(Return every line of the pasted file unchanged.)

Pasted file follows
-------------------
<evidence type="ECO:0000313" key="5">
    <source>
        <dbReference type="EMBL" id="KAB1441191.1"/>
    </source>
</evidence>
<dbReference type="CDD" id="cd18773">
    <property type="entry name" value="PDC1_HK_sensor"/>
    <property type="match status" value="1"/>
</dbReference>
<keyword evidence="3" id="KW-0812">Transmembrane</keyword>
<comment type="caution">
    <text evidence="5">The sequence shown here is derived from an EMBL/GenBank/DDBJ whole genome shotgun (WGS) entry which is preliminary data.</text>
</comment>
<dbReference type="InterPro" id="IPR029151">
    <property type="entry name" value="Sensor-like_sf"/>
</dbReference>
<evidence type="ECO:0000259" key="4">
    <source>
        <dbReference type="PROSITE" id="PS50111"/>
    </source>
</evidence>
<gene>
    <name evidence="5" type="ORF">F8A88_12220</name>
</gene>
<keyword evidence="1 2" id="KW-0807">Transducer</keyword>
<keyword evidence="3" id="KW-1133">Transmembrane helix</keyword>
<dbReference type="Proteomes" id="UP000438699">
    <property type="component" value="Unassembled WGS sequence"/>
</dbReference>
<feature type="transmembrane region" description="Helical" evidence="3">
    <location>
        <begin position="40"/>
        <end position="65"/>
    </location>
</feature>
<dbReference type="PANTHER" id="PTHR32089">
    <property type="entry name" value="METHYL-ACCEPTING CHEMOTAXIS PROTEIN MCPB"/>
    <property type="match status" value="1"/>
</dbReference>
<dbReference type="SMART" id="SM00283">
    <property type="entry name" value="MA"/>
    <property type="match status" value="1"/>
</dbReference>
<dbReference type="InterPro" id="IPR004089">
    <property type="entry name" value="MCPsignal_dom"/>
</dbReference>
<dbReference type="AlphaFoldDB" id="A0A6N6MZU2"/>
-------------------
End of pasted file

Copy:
<evidence type="ECO:0000313" key="5">
    <source>
        <dbReference type="EMBL" id="KAB1441191.1"/>
    </source>
</evidence>
<dbReference type="CDD" id="cd18773">
    <property type="entry name" value="PDC1_HK_sensor"/>
    <property type="match status" value="1"/>
</dbReference>
<keyword evidence="3" id="KW-0812">Transmembrane</keyword>
<comment type="caution">
    <text evidence="5">The sequence shown here is derived from an EMBL/GenBank/DDBJ whole genome shotgun (WGS) entry which is preliminary data.</text>
</comment>
<dbReference type="InterPro" id="IPR029151">
    <property type="entry name" value="Sensor-like_sf"/>
</dbReference>
<evidence type="ECO:0000259" key="4">
    <source>
        <dbReference type="PROSITE" id="PS50111"/>
    </source>
</evidence>
<gene>
    <name evidence="5" type="ORF">F8A88_12220</name>
</gene>
<keyword evidence="1 2" id="KW-0807">Transducer</keyword>
<keyword evidence="3" id="KW-1133">Transmembrane helix</keyword>
<dbReference type="Proteomes" id="UP000438699">
    <property type="component" value="Unassembled WGS sequence"/>
</dbReference>
<feature type="transmembrane region" description="Helical" evidence="3">
    <location>
        <begin position="40"/>
        <end position="65"/>
    </location>
</feature>
<dbReference type="PANTHER" id="PTHR32089">
    <property type="entry name" value="METHYL-ACCEPTING CHEMOTAXIS PROTEIN MCPB"/>
    <property type="match status" value="1"/>
</dbReference>
<dbReference type="SMART" id="SM00283">
    <property type="entry name" value="MA"/>
    <property type="match status" value="1"/>
</dbReference>
<dbReference type="InterPro" id="IPR004089">
    <property type="entry name" value="MCPsignal_dom"/>
</dbReference>
<dbReference type="AlphaFoldDB" id="A0A6N6MZU2"/>